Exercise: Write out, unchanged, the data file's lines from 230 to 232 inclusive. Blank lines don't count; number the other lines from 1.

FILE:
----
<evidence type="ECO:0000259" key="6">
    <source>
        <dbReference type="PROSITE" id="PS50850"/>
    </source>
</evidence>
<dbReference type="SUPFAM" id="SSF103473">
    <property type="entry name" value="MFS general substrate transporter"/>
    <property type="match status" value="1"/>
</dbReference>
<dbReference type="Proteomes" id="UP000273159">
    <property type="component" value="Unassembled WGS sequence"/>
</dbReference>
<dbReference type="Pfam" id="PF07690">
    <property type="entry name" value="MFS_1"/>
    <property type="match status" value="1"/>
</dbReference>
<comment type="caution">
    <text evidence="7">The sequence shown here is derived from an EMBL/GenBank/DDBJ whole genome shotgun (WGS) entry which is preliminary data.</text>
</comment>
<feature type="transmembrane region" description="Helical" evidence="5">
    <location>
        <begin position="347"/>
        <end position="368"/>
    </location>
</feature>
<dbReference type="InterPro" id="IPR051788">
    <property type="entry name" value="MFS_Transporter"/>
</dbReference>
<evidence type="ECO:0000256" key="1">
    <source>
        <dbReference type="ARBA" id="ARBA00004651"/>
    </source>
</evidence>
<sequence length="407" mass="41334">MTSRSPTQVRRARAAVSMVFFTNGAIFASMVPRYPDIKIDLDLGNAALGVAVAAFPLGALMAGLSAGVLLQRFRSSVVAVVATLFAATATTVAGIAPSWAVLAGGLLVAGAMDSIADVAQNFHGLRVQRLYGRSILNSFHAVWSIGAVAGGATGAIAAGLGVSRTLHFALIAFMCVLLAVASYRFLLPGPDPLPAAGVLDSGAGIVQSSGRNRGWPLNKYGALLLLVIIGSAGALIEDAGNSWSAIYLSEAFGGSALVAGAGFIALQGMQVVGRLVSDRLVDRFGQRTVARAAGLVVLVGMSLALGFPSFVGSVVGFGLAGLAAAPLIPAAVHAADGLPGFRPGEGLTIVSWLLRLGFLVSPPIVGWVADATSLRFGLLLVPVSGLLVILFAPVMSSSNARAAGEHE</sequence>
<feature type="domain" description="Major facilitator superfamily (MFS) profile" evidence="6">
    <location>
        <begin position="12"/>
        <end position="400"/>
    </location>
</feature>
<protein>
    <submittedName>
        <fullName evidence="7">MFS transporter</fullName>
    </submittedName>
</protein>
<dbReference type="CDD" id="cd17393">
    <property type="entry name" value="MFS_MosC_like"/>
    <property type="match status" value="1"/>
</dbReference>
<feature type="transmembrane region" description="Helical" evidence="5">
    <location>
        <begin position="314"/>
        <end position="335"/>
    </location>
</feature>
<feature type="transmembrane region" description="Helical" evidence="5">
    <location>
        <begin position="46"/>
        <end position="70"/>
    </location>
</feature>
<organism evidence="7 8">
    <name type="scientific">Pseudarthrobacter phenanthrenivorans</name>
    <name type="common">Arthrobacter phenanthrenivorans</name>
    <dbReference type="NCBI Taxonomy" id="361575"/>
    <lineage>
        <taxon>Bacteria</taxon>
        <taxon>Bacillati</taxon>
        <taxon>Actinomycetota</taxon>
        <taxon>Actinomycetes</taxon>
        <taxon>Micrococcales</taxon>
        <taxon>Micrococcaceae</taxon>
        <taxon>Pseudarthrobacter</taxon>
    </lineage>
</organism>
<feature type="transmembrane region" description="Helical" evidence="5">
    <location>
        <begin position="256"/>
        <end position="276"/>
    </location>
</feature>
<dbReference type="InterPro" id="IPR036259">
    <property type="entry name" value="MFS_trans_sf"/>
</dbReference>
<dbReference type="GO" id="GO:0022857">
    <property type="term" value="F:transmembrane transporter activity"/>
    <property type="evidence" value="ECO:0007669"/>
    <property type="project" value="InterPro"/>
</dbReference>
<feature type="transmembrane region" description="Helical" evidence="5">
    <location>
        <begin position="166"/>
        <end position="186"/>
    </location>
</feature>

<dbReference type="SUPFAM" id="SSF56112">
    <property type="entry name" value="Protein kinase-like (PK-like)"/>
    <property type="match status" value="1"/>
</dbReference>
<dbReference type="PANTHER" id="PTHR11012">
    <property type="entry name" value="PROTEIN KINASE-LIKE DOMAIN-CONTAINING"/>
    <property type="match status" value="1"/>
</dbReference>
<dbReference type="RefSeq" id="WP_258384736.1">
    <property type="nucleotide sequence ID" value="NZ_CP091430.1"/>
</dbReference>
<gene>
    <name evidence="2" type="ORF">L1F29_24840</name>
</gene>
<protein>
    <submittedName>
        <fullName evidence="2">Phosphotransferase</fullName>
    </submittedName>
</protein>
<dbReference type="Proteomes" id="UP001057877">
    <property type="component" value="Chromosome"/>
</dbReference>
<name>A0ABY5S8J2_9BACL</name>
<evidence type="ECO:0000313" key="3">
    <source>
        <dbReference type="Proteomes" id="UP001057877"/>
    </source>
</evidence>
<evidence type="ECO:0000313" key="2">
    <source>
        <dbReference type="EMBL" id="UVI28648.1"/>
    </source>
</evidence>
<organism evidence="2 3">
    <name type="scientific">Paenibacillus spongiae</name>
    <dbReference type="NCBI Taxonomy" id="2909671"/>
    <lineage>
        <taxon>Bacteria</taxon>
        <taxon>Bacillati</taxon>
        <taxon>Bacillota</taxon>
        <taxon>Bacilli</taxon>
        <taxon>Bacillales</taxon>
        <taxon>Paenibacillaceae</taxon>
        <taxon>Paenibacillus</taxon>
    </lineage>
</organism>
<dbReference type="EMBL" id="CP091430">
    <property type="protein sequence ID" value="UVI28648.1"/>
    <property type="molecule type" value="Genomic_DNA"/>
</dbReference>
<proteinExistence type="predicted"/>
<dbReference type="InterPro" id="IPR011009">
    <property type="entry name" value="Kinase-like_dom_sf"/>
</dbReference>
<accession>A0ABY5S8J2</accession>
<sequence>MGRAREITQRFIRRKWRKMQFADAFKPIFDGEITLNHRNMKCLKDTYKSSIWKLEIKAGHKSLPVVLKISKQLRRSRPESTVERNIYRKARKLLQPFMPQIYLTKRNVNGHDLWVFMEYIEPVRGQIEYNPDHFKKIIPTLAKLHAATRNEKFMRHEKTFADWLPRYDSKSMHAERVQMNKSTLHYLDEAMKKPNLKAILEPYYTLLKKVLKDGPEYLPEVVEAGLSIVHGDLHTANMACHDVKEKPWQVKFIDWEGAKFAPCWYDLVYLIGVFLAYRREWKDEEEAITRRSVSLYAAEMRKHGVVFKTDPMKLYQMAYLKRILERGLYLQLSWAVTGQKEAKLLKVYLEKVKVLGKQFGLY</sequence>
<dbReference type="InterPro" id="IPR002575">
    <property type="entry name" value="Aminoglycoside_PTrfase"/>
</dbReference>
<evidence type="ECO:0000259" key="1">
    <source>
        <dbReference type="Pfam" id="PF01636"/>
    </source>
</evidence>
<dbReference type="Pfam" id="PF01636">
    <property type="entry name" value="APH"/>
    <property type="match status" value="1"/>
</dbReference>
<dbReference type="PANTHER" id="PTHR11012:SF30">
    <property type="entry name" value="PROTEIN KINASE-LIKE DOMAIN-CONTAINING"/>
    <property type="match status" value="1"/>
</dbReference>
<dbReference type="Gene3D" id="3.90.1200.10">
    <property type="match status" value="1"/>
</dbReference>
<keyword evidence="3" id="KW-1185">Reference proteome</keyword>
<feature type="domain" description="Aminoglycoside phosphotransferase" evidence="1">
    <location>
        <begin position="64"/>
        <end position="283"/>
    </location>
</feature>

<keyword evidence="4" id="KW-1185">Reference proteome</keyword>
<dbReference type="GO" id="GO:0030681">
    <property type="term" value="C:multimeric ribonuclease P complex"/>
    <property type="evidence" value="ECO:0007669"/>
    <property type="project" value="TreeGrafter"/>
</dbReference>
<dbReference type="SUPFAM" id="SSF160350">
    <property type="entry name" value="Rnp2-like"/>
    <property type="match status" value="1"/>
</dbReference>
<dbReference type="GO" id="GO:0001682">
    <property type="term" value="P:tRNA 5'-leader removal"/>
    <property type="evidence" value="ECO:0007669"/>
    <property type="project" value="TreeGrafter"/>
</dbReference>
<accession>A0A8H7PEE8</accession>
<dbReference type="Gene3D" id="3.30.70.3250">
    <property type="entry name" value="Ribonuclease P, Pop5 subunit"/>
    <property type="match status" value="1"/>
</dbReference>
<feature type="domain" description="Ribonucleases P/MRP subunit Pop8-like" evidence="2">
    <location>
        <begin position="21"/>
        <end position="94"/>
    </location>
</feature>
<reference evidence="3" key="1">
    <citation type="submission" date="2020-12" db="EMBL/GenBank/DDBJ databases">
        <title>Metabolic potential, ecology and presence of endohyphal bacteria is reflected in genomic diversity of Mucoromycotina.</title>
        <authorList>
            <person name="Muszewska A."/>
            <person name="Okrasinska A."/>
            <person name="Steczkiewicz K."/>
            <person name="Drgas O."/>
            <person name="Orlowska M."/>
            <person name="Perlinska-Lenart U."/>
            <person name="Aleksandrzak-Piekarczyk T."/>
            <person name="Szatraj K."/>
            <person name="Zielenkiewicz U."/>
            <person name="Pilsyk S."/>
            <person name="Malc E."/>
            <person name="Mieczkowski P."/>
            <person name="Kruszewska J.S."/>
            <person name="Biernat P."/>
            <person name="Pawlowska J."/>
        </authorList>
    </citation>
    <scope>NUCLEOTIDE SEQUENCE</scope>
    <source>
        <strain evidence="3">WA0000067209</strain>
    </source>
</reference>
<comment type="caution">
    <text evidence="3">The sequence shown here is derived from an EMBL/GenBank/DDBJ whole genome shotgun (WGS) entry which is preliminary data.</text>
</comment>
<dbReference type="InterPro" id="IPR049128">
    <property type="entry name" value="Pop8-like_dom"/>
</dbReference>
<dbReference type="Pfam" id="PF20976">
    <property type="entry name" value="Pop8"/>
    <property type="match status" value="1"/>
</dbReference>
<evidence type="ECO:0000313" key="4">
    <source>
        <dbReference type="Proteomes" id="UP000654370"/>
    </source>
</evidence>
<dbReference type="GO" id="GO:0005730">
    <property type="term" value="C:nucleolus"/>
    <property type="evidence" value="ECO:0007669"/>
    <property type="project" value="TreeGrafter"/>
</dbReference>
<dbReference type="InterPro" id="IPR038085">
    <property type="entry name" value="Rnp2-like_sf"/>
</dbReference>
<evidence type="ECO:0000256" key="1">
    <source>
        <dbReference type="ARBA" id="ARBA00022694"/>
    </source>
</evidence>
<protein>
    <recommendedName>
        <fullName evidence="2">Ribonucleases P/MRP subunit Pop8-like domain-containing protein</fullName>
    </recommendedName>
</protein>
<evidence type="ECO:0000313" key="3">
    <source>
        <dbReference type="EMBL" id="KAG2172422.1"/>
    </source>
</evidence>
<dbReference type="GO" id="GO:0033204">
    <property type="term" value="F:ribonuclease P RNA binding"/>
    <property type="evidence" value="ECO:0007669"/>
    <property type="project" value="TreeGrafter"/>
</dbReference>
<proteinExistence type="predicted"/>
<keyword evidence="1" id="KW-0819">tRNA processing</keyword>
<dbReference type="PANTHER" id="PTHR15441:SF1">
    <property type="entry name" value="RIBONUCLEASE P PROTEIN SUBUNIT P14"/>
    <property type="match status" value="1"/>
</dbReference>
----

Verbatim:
<comment type="caution">
    <text evidence="3">The sequence shown here is derived from an EMBL/GenBank/DDBJ whole genome shotgun (WGS) entry which is preliminary data.</text>
</comment>